“He is a major grandfather of the movement, starting to age out but still incredibly influential,” Bowler said. “They’ve been on the air forever and stayed largely scandal-free. That’s partly why they are so trusted by lots of people.”

According to Kenneth Copeland Ministries, the Copelands’ daily program on the Trinity Broadcasting Network reaches millions of viewers, their magazine more than 500,000 readers.

Recent media coverage of the Copelands hasn’t been as positive.

Twenty-one people in Tarrant County and nearby Denton County have contracted measles during this outbreak, according to the Texas Department of State Health Services.  The victims include nine children and range from 4 to 44 years old, according to Tarrant County.

Tarrant County epidemiologist Russell Jones said the confirmed cases can be traced back to a person who attended Eagle Mountain International Church after visiting Asia, which has higher rates of measles infections than the United States.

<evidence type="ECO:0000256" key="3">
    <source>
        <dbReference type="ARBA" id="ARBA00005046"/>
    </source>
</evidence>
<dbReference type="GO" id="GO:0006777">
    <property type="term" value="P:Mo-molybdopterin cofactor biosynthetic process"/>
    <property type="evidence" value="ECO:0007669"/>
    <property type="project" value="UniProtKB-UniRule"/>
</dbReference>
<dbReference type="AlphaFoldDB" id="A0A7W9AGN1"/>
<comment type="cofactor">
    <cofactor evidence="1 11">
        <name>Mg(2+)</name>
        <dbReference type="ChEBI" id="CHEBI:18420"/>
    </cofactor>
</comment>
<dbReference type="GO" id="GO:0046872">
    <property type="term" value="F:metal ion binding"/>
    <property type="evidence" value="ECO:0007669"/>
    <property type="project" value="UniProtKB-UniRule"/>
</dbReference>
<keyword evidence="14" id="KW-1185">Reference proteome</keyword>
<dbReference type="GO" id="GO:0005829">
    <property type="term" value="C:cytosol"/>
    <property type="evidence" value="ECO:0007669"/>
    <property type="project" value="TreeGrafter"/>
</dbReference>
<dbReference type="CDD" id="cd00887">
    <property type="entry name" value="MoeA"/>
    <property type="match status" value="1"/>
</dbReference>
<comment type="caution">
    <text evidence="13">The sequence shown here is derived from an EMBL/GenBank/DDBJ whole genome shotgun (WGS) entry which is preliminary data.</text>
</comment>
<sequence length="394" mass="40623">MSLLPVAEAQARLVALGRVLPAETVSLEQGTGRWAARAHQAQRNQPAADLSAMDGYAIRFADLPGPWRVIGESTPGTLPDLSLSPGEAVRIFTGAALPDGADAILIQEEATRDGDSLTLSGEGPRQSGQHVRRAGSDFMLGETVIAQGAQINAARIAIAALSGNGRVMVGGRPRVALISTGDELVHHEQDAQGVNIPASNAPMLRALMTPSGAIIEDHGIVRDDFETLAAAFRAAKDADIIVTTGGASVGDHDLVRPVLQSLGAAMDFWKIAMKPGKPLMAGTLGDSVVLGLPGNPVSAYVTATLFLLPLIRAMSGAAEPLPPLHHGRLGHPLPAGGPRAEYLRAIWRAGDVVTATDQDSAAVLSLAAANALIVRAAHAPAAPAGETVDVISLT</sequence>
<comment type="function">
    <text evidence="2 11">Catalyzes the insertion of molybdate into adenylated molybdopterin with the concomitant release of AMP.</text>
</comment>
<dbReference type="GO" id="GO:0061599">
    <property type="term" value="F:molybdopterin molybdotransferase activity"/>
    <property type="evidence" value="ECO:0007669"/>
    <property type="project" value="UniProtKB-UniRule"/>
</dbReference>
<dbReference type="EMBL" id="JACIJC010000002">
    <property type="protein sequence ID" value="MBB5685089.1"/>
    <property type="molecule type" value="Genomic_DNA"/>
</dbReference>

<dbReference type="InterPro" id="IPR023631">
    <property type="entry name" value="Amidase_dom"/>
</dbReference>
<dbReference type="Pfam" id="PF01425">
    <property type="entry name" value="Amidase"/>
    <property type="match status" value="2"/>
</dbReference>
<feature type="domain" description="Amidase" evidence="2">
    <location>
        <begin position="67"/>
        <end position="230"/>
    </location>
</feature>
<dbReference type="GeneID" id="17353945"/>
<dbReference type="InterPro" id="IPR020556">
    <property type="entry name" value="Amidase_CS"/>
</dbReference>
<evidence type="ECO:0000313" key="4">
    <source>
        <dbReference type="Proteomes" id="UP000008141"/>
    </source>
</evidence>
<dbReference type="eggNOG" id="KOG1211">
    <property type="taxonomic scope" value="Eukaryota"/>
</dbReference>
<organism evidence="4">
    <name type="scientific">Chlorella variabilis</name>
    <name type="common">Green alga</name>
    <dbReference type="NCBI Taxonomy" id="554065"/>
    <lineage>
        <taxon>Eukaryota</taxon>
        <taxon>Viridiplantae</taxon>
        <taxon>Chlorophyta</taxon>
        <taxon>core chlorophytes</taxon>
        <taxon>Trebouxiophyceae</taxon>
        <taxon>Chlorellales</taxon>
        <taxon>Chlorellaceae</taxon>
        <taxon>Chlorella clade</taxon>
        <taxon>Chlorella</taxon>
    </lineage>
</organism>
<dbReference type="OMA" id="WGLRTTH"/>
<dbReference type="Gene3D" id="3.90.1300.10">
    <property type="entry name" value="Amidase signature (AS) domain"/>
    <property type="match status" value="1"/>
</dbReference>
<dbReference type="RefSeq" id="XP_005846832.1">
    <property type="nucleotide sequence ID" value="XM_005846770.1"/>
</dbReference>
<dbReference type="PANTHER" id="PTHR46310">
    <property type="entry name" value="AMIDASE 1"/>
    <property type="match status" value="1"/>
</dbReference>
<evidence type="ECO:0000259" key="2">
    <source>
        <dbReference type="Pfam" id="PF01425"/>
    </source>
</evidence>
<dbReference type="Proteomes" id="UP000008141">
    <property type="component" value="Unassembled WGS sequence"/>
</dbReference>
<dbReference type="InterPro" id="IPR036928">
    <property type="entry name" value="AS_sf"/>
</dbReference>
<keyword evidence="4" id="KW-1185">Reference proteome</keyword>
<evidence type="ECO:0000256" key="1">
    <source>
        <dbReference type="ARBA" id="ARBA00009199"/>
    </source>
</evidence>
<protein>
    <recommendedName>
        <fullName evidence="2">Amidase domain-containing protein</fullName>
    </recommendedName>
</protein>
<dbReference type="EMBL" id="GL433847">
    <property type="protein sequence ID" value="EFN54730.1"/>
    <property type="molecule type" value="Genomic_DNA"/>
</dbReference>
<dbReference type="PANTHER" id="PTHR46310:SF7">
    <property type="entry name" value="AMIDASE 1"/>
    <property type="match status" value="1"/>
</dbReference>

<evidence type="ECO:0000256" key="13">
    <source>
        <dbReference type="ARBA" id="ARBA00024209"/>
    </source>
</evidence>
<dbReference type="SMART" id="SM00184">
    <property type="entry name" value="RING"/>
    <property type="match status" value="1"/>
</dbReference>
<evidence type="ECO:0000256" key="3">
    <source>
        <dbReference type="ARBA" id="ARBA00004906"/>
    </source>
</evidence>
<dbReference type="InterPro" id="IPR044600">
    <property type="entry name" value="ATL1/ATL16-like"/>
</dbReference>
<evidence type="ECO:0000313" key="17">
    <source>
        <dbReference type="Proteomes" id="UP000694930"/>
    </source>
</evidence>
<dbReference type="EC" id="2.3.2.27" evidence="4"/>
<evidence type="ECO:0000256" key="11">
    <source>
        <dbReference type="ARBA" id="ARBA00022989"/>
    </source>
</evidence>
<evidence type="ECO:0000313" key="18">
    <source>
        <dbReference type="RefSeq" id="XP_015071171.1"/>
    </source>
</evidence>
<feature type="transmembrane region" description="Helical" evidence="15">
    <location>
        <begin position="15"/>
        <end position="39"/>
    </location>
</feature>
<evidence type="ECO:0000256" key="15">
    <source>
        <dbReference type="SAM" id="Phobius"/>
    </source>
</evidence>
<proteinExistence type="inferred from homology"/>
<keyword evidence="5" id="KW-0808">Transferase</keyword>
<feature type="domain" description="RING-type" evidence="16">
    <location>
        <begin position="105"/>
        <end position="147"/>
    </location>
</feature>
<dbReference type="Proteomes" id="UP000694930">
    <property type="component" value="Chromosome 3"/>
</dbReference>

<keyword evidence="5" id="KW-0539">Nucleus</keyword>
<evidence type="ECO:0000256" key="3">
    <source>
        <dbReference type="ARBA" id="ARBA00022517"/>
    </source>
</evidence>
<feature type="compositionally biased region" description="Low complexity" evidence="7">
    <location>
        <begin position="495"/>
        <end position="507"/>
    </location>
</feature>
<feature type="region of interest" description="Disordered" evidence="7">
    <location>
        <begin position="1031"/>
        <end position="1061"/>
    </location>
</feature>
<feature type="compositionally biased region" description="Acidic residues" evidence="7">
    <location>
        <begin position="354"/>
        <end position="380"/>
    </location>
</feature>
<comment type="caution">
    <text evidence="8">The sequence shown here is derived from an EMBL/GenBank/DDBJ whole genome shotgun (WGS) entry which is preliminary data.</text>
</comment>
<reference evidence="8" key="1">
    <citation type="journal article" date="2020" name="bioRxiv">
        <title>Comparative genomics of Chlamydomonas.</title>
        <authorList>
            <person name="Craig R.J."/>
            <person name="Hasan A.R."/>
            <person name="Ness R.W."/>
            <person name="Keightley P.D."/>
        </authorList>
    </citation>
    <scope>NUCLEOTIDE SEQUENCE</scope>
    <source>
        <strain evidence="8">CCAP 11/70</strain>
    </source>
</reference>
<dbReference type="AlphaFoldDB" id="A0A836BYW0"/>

Health officials are not releasing the name of that person or the particular country.

Jones said he doesn’t know exactly how many of the infected people are members of Eagle Mountain. At least 11 of the 21 did not have any measles vaccinations, he said. (Doctors usually recommend two shots.)

“Our concern would be that if you have a pocket of people who associate and think alike, if they don’t believe in immunization there’s going to be some other vulnerable people,” Jones said.

Eagle Mountain Pastor Terri Copeland Pearsons has said that while some people may believe she is against immunizations, that is not true.

“I believe it is wrong to be against vaccinations,” she said in a statement.